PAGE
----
“We need to amend INA to enable our space exploration activities, while preserving nonproliferation principles and objectives,” Gerstenmaier said. “We need to be able to draw on a full spectrum of capabilities for both crew rotation and cargo services. That means being able to acquire both Soyuz vehicles for crew transportation and commercial cargo services that may include Russian components as part of their launch system. The administration understands this, and has made amending INA a top policy priority for NASA.”
U.S. Secretary of State Condoleezza Rice and NASA Administrator Mike Griffin in late June wrote key lawmakers, including House Science Committee Chairman Sherwood Boehlert (R-N.Y.), asking for support for an INA amendment that they said “will seek a balanced approach which maintains U.S. nonproliferation principles and objectives, while also maintaining the U.S.-Russia space partnership.”
Congress is ready to take up the issue, but the Senate and House are taking different approaches.
Boehlert, who had been pressing NASA for a plan to deal with the INA restrictions , has agreed to work with House International Relations Committee Chairman Henry Hyde (R-Ill.) on a bill that would provide at least limited relief. Congressional aides said the House Science and International Relations committees intend to introduce a joint bill shortly that would address not only NASA concerns about space station-related restrictions, but also broader proliferation issues.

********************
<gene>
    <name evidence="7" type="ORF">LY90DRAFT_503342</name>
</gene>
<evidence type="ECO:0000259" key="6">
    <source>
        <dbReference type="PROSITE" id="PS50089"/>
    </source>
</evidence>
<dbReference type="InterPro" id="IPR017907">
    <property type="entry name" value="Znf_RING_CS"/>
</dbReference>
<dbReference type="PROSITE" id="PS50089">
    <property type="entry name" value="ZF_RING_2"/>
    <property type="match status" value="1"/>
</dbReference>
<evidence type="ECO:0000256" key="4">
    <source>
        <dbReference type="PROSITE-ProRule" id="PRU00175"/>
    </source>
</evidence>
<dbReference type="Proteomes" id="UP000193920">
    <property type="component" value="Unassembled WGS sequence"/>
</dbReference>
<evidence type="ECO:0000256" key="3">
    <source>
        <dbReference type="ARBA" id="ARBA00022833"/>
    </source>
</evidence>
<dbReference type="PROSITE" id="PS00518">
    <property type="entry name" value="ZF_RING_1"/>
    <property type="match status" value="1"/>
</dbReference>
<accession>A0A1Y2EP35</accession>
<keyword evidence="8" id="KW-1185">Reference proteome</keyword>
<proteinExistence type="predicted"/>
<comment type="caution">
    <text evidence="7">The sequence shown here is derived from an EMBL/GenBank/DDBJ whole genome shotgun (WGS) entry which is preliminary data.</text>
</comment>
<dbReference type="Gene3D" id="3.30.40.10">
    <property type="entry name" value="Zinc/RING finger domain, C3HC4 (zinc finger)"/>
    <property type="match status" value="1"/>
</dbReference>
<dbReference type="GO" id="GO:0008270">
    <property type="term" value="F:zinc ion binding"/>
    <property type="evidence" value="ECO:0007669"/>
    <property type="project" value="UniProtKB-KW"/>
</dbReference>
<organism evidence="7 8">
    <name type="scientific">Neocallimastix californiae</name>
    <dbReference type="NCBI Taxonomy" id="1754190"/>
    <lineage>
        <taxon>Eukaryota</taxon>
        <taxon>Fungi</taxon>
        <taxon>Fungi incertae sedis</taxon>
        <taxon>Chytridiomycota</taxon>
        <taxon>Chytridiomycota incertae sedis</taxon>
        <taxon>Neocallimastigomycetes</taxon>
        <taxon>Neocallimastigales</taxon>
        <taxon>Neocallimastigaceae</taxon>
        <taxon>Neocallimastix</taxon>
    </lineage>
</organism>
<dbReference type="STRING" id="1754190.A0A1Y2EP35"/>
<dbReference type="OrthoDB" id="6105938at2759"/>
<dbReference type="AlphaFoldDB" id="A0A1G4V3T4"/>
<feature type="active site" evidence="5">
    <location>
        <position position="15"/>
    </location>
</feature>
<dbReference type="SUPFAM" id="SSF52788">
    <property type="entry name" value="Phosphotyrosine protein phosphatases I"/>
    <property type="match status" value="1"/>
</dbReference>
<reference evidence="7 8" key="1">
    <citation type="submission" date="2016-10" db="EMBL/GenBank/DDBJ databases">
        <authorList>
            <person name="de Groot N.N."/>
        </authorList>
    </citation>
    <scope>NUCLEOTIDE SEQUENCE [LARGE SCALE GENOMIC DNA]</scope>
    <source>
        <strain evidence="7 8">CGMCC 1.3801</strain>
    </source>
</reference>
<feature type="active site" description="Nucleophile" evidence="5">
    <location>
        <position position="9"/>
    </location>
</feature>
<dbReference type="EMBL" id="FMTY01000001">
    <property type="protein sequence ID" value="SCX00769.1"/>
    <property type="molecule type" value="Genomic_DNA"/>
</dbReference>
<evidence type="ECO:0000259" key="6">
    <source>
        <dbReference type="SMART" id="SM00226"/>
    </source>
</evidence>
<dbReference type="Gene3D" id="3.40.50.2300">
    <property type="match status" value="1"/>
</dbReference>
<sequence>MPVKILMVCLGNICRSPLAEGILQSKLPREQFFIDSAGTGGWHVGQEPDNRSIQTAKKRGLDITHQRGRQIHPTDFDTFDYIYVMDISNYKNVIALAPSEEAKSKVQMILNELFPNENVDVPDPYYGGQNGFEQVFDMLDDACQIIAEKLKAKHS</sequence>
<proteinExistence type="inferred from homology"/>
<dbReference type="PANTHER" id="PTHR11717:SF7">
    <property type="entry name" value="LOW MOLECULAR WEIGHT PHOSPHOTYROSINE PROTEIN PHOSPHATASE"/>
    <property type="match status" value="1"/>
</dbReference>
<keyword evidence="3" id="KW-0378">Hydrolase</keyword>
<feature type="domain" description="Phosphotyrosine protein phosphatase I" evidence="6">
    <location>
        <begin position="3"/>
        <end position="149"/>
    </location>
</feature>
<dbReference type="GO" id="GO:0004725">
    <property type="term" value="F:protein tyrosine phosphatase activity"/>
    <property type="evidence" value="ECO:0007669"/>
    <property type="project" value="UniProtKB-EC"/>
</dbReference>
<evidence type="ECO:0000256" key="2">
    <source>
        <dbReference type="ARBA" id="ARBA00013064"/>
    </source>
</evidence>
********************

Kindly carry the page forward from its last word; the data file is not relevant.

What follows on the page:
The Senate Commerce Committee, meanwhile, intends to offer relief through a different legislative vehicle: the NASA authorization bill, S. 1281, which it hopes to pass after recess.
Before adjourning for August , the Senate panel added a provision to the bill that would permit NASA to buy Russian hardware and services through 2010, and only for the space station program. The White House-backed amendment would impose no time limit , nor would it constrain NASA’s Russian hardware buys to the space station program.
The Senate tried at the end of July to pass the NASA authorization by unanimous consent — a procedure meant to expedite non-controversial bills by bypassing a floor debate and formal vote — but that effort failed when several senators raised objections to various provisions in the bill. A Senate source said the Commerce Committee has made some changes to S.1281 and would try to put it forward the week of Sept. 6 for an informal internal review by members , a prelude to scheduling floor time to consider the bill. The House passed its version of the NASA authorization bill, H.R. 3070, in late July. That bill, drafted by Boehlert’s committee, did not address the Iran act.
Congressional aides said it is still possible that NASA will get INA relief this year even though the Senate wants to use the NASA authorization bill rather than adopting the House approach of drafting stand-alone legislation . Once the Senate approves its NASA authorization bill, differences between that and the companion legislation already approved by the House will be reconciled by a conference committee of lawmakers from both chambers. It is during conference, aides said, that the House and Senate could come together on a solution to NASA’s Soyuz problem.
Even if the House does not get a chance to vote on stand-alone INA legislation this year, congressional aides said the bill’s space station provisions could serve as the basis for the House position on the matter going into the NASA authorization conference. However, the broader nonproliferation aspects of the yet-to-be-drafted House bill would not be a part of that dialogue, aides said.